Abnormal posture, or abnormal head carriage. Discomfort when saddling or riding. Resenting or refusal to perform collected gaits, lateral movement, or jumps. Wringing of tail. Unusual or undefinable gait abnormalities. Stiffness, rope walking, plaiting, shortened stride in one or more limbs. Difficulty in flexing at the poll, inability to engage in rear. And the list goes on.....


Chiropractors are trained to locate subluxations/fixations. A certified chiropractor will look at the entire horse as well as the spine. Many times the extremities will need adjustments! After a complete history is taken, gait and performance will be evaluated. Then range of motion of all spinal and extremital joints will be evaluated. The exam will also include muscle palpation, bone palpation, conformation and shoeing analyses. The chiropractor will adjust the horse with manual technique or an activator. Boards such as 2x4's, tractors and hammers ARE NOT required to do good chiropractic! The certified practitioner will also discuss with you; saddle fit, shoeing, equipment, conditioning and other possible therapeutics. Listen, and you will learn a lot from a certified doctor.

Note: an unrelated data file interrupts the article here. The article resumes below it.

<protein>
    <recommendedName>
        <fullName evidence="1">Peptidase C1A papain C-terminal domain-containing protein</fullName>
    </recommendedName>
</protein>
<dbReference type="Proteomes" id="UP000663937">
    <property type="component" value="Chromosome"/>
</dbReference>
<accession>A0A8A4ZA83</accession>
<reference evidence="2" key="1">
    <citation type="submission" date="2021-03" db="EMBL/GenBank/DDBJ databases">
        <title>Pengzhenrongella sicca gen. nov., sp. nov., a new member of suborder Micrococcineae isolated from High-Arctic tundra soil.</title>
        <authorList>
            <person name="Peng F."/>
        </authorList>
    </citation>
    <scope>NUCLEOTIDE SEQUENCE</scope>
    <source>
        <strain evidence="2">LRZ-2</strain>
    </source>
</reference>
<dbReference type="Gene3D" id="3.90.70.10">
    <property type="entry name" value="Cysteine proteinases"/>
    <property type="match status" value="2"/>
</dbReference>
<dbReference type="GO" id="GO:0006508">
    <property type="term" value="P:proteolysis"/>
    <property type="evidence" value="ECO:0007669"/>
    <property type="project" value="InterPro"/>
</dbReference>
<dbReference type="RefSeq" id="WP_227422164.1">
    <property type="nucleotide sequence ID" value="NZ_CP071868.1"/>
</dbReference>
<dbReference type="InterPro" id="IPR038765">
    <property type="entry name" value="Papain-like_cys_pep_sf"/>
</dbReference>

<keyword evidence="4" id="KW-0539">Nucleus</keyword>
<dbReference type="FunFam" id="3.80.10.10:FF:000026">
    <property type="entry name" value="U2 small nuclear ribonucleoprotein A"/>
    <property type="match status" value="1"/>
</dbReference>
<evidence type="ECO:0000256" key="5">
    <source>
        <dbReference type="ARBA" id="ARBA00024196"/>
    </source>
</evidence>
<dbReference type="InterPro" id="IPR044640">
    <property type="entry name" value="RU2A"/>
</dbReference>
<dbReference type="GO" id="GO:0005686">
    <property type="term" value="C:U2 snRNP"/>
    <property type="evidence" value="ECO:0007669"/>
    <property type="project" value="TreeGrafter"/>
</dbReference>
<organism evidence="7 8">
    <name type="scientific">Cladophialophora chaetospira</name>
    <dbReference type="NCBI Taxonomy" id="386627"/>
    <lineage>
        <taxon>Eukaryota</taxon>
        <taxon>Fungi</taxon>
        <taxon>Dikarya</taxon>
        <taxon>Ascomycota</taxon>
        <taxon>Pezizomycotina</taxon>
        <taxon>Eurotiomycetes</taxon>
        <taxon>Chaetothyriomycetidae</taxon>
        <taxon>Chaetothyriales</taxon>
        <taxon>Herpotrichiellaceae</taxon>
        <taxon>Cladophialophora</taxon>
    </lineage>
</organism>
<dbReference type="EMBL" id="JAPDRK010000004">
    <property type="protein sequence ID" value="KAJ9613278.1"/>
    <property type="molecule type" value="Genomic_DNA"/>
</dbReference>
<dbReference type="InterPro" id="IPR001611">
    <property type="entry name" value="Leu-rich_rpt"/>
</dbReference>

For more information on animal chiropractic and the name of a certified chiropractor in your area please call: American Veterinary Chiropractic Association - 309.523.3995

Written by Donna K. Fernandez D.V.M., C.A.C., C.A.Ap.

Farrier Frank

Frank Affinito, H.S.W.T., Certified Master Farrier

HorseAid Consulting Farrier


Good feet don't just come from your farrier alone. It takes dedication and the cooperation of the owner from the time your farrier drives away to the time he returns. Listed below are just a few suggestions on how you can help to keep nice feet on your horse.